As I put the page together I found myself painfully nutting out exactly how the language and culture classes had managed to reduce the consternation and puzzlement that had accompanied my previous attacks on the script. What was the crucial difference from previous experience? In fact there were several.

The first was the rigid structured approach that put everything together in a coherent comprehensive pattern. This made the location of gaps in the script crystal clear. Instead of floundering around in a welter of possibilities, I was able to pinpoint exactly where guesses were needed and where they were not. This was most apparent in the x and g (х and г) columns, which had completely confounded previous attempts at mastery. By arranging the syllables into two neat columns, the classes finally brought into focus what I could never quite figure out before:  is pronounced x and occurs before masculine/yang vowels,  is pronounced g (strictly speaking ɣ) and occurs before masculine/yang vowels, and  stands for either x or g and occurs before feminine/yin vowels or neutral vowels. Not a shattering insight but one that had escaped me in previous, less rigorously structured treatments.

The second was the unrelenting drive to analyse words in terms of syllables. In fact, all approaches I’ve seen to learning the Mongolian alphabet treat it as a syllabary, based on letters for consonants and vowels combined into open syllables. But my classes went further. Reading every word involved grasping its correct syllabic structure, including closed syllables and syllables with extended vowels or diphthongs. Within this framework, haphazard guesses about pronunciation suddenly became a lot more certain. Once the syllabic structure was clear, everything else usually fell into place. And if things didn’t fall into place, there was usually a reason, e.g., mistakes in identifying letters.

Thirdly, I was suddenly able to look up Inner Mongolian dictionaries because I had learnt the letters in a standardised order. This standard order is not used in Mongolia, where different alphabetic orders seem possible. With the realisation that letters actually had an order, I now had a better understanding of how to look up words, and where different places needed to be checked (since Inner Mongolian dictionaries can place the same letter in more than one location if it has multiple pronunciations).

Finally, I gained a renewed appreciation of the reason for thoroughly teaching the alphabet prior to learning the spoken language. The traditional script needs to be apprehended in its own terms, with its own readings and its own syllabic structures, not as a hit-and-miss representation of the modern pronunciation. Only when the correct classical pronunciation (or an approximation of it substituting modern sounds) has been arrived at can the further jump be made to the modern pronunciation. Trying to telescope the process into one step runs the risk of making vague and erratic guesses.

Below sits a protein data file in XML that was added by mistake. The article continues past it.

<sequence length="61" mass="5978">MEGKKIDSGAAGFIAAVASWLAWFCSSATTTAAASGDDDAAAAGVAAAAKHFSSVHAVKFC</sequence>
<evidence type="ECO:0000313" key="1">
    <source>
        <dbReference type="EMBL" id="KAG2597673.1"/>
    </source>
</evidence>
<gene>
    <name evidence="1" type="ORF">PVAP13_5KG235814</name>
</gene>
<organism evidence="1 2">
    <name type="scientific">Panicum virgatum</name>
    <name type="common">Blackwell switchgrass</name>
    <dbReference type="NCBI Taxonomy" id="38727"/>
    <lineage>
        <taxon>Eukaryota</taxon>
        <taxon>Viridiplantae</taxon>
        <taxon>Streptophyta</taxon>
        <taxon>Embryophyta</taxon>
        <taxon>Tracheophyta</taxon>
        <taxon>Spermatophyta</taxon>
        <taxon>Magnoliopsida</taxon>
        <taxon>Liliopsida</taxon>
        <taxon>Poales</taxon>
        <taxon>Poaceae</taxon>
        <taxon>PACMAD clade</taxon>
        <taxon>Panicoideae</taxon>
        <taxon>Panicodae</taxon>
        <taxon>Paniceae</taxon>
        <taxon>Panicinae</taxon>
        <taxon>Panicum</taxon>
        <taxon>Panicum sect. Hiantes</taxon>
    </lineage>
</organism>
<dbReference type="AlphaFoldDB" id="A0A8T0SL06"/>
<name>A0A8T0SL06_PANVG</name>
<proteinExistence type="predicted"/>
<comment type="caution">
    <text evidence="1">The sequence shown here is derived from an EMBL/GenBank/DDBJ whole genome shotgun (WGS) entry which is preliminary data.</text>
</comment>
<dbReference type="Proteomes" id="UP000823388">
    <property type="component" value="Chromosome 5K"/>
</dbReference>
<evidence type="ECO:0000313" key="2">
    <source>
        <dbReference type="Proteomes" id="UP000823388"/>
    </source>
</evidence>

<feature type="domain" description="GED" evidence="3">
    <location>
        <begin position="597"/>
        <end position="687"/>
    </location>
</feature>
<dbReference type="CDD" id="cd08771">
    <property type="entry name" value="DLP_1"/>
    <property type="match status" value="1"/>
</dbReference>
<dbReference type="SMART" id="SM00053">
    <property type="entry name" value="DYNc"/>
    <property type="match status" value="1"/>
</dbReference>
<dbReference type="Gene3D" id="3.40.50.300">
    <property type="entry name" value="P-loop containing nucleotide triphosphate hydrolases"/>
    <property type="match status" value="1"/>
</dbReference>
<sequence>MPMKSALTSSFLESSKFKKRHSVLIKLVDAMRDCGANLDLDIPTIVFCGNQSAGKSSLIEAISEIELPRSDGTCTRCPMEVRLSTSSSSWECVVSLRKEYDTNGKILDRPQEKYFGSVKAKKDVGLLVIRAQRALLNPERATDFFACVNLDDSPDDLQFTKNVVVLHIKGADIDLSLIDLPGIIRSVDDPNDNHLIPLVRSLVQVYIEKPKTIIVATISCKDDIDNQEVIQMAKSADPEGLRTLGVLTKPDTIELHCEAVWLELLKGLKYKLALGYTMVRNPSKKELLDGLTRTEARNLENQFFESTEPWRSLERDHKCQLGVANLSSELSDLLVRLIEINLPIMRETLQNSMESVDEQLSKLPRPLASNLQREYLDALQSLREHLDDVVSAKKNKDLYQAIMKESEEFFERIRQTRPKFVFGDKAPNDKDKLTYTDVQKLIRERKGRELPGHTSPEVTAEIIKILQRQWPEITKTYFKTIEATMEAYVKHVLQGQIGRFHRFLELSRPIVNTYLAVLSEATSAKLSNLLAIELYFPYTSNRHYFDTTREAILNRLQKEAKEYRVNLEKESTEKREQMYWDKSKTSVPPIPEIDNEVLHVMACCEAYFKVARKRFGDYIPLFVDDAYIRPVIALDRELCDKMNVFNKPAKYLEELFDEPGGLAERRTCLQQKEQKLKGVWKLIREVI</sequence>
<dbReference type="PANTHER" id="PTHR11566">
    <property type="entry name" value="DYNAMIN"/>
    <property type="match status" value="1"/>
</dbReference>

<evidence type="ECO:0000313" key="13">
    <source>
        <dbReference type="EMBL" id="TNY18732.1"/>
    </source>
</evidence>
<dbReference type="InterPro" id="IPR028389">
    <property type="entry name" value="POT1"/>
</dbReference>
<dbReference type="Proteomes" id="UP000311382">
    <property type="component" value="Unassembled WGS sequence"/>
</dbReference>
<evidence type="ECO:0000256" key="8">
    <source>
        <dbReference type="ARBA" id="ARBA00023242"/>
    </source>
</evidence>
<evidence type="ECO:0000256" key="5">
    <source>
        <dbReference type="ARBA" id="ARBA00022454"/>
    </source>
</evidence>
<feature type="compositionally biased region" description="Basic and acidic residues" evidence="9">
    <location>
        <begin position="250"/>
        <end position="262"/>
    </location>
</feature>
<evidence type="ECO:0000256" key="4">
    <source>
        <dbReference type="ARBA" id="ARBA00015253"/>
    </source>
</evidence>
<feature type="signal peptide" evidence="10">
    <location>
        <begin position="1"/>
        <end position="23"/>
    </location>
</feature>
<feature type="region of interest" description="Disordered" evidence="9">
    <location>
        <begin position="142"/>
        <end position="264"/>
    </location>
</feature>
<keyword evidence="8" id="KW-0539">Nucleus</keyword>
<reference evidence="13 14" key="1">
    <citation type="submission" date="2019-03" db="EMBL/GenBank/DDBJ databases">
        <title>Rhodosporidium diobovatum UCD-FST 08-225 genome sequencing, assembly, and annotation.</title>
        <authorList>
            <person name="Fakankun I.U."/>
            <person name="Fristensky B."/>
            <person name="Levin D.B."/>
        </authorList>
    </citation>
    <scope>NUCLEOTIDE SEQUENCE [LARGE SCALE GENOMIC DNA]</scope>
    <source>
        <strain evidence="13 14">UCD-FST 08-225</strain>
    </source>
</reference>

While I was setting out my understanding of this approach, I also decided to do a quick comparison with other approaches to teaching the alphabet: one designed for Mongolians using Cyrillic letters, and one with foreigners in mind. This exercise brought into focus the fact that, while all methods of teaching the Mongolian script rely on using open syllables (consonant plus vowel), it is only the Inner Mongolian approach that tries to analyse words into syllables in order to read them. This brought home again the importance of a structured approach in learning the traditional script.

Surprisingly, there is very little on the Internet about the traditional Mongolian script, and what little there is, is not much use for learning the alphabet. Simon Ager’s broad-ranging and detailed Omniglot, Lawrence Lo’s more focused Ancient Scripts, and of course Wikipedia all feature Mongolian (here, here, and here), and all introduce the Mongolian alphabet in similar terms, as a collection of discrete letters — although Omniglot also lists letters formed with ligatures. But while this is an economical and objectively correct way of setting out the alphabet, it is far from the way that people actually learn and use it. For this reason, I hope that my page on making sense of the Mongolian traditional script manages to fill a need that is not met elsewhere.

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Use of numbers in Chinese slogans

The use of numbers in Chinese slogans is well known and has been covered very wittily by Ted Anthony at his article on Chinese Use Numbers as Slogans. The best-known example is probably the Four Modernisations (四个现代化 / 四個現代化 sìge xiàndàihuà) — modernisation in the fields of 1. agriculture, 2. industry, 3. defence, and 4. science and technology, a core component in the policy of reform and opening up.

A more recent example is Jiang Zemin‘s Three Represents (三个代表 / 三個代表 sānge dàibiǎo), an obscurely worded attempt to broaden the party beyond its old class-struggle ideological background. The essence of the Three Represents was that the party should represent 1. the requirements of the development of China’s advanced productive forces, 2. the orientation of the development of China’s advanced culture, and 3. the fundamental interests of the overwhelming majority of the people in China. The upshot of this word salad was that party membership became open to businessmen and managers.

But the predilection for this kind of terminology goes well beyond such well-known political examples. The Chinese seem remarkably susceptible to encapsulations of policy using numbers. Recently I came across several interesting examples of this phenomenon in the field of work safety.

One is ‘three-tier safety education’ (三级安全教育 / 三級安全教育 sānjí ānquán jiàoyù). This is the basic concept for conducting worker safety training in factories and mines. It refers to the requirement that new staff must undergo safety training 1) when they join the factory, 2) at the workshop level, and 3) at the job level.